real estate

First-time homebuyer: Pay with cash

Steve McLindenq_v2.gifDear Real Estate Adviser,
I read your recent column on the $8,000 tax credit for the first-time homebuyer and was wondering if that is applicable to those buying a house on a cash basis. Also, last I heard, the program expires Nov. 30. Do you know if those incentives will be extended into 2010?
-- Jason

a_v2.gifDear Jason,
Firstly, cash buyers indeed qualify for the $8,000 first-time homebuyer tax credit, which is an offshoot of the American Recovery and Reinvestment Act of 2009. Because this is not predicated on participation in a mortgage program, cash in hand will stand and no doubt give you more negotiation clout.

And yes, the tax credit program was extended last month! It now applies to qualifying buyers who sign a binding contract for a home by April 30, 2010, and who close by June 30, 2010. So now you have a little more breathing room -- and latitude -- to act, because the program also has been expanded in breadth and scope.

A separate $6,500 tax credit is now being offered to people who have owned their current homes for at least five years and who want to trade up to another primary residence. Additionally, our brave folks in the uniformed services and intelligence community serving abroad will get an extra year beyond the June 20, 2010 date to close on a principal residence.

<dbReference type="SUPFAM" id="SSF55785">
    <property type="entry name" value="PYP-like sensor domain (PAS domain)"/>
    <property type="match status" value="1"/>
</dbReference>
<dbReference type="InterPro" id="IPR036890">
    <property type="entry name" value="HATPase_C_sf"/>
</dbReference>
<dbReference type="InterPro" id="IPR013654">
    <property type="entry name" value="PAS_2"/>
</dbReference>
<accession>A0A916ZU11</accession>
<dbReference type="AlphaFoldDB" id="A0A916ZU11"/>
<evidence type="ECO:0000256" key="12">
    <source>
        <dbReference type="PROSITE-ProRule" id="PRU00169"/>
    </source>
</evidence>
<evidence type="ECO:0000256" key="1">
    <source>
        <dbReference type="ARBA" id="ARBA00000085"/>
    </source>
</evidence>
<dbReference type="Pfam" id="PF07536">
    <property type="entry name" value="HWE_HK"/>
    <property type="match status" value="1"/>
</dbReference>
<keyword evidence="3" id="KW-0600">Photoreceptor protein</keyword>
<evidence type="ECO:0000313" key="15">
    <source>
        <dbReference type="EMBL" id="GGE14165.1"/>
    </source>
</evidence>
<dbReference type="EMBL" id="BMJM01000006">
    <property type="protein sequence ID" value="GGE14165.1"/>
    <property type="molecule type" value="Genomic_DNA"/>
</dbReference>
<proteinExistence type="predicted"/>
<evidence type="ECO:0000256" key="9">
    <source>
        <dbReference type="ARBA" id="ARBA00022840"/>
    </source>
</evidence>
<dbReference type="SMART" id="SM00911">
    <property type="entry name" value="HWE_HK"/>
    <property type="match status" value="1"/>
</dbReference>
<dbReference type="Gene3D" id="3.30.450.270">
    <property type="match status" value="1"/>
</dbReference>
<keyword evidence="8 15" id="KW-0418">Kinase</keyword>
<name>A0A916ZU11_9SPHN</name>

More good news: Annual income limits for qualifiers have been bumped up from $75,000 to $125,000 for individuals and from $150,000 to $225,000 for couples. The extension and rule changes were no doubt designed to expand housing demand from the low end of the market to the midmarket and to sustain the momentum the housing market was gaining in 2009 by shifting some of the anticipated housing demand in the second half of 2010 year into the first half of 2010.

So you might as well take advantage of the government largesse in this extension, which will cost the Fed a whopping $10 billion! There are no guarantees it will be extended beyond mid-2010.

Be sure to first consider a few noteworthy wrinkles. Those who sell their new home acquired under the tax credit program within three years of buying it would have to repay the credit, as would those who stop using the home as their main residence in that same span. The credit does not apply to those buying higher-dollar homes worth more than $800,000. Remember, qualifiers will get up to a 10 percent credit that is capped at $8,000 on their purchase price.

Good luck in your home purchase!

Bankrate's content, including the guidance of its advice-and-expert columns and this Web site, is intended only to assist you with financial decisions. The content is broad in scope and does not consider your personal financial situation. Bankrate recommends that you seek the advice of advisers who are fully aware of your individual circumstances before making any final decisions or implementing any financial strategy. Please remember that your use of this Web site is governed by Bankrate's Terms of Use.

Read more Real Estate Adviser columns and more stories about mortgages. To ask a question of the Real Estate Adviser, go to the "Ask the Experts" page, and select "Buying, selling a home" as the topic.

News alert Create a news alert for "real estate"


Connect with us